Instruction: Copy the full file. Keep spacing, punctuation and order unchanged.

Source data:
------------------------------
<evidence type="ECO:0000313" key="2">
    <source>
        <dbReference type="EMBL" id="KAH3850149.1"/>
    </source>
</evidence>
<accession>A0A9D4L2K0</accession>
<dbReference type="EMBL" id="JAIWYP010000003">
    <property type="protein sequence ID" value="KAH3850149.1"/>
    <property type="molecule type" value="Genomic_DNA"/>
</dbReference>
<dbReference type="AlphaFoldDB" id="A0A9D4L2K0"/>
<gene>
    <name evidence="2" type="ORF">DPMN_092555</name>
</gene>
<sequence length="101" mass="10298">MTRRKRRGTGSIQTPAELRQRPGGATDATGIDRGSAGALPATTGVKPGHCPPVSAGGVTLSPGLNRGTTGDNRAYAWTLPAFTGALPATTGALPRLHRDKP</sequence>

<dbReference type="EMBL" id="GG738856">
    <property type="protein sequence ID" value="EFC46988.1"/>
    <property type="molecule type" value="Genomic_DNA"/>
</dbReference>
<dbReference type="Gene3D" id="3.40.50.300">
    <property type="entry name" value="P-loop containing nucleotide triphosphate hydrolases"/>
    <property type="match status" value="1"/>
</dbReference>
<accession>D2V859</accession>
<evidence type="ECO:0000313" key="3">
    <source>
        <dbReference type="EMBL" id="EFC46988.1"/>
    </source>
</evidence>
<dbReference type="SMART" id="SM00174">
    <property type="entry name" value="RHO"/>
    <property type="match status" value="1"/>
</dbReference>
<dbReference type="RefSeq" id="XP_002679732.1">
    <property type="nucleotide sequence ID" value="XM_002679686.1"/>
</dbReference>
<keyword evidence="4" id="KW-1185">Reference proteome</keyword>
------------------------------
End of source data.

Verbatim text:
<evidence type="ECO:0000313" key="2">
    <source>
        <dbReference type="EMBL" id="KAH3850149.1"/>
    </source>
</evidence>
<accession>A0A9D4L2K0</accession>
<dbReference type="EMBL" id="JAIWYP010000003">
    <property type="protein sequence ID" value="KAH3850149.1"/>
    <property type="molecule type" value="Genomic_DNA"/>
</dbReference>
<dbReference type="AlphaFoldDB" id="A0A9D4L2K0"/>
<gene>
    <name evidence="2" type="ORF">DPMN_092555</name>
</gene>
<sequence length="101" mass="10298">MTRRKRRGTGSIQTPAELRQRPGGATDATGIDRGSAGALPATTGVKPGHCPPVSAGGVTLSPGLNRGTTGDNRAYAWTLPAFTGALPATTGALPRLHRDKP</sequence>

<dbReference type="EMBL" id="GG738856">
    <property type="protein sequence ID" value="EFC46988.1"/>
    <property type="molecule type" value="Genomic_DNA"/>
</dbReference>
<dbReference type="Gene3D" id="3.40.50.300">
    <property type="entry name" value="P-loop containing nucleotide triphosphate hydrolases"/>
    <property type="match status" value="1"/>
</dbReference>
<accession>D2V859</accession>
<evidence type="ECO:0000313" key="3">
    <source>
        <dbReference type="EMBL" id="EFC46988.1"/>
    </source>
</evidence>
<dbReference type="SMART" id="SM00174">
    <property type="entry name" value="RHO"/>
    <property type="match status" value="1"/>
</dbReference>
<dbReference type="RefSeq" id="XP_002679732.1">
    <property type="nucleotide sequence ID" value="XM_002679686.1"/>
</dbReference>
<keyword evidence="4" id="KW-1185">Reference proteome</keyword>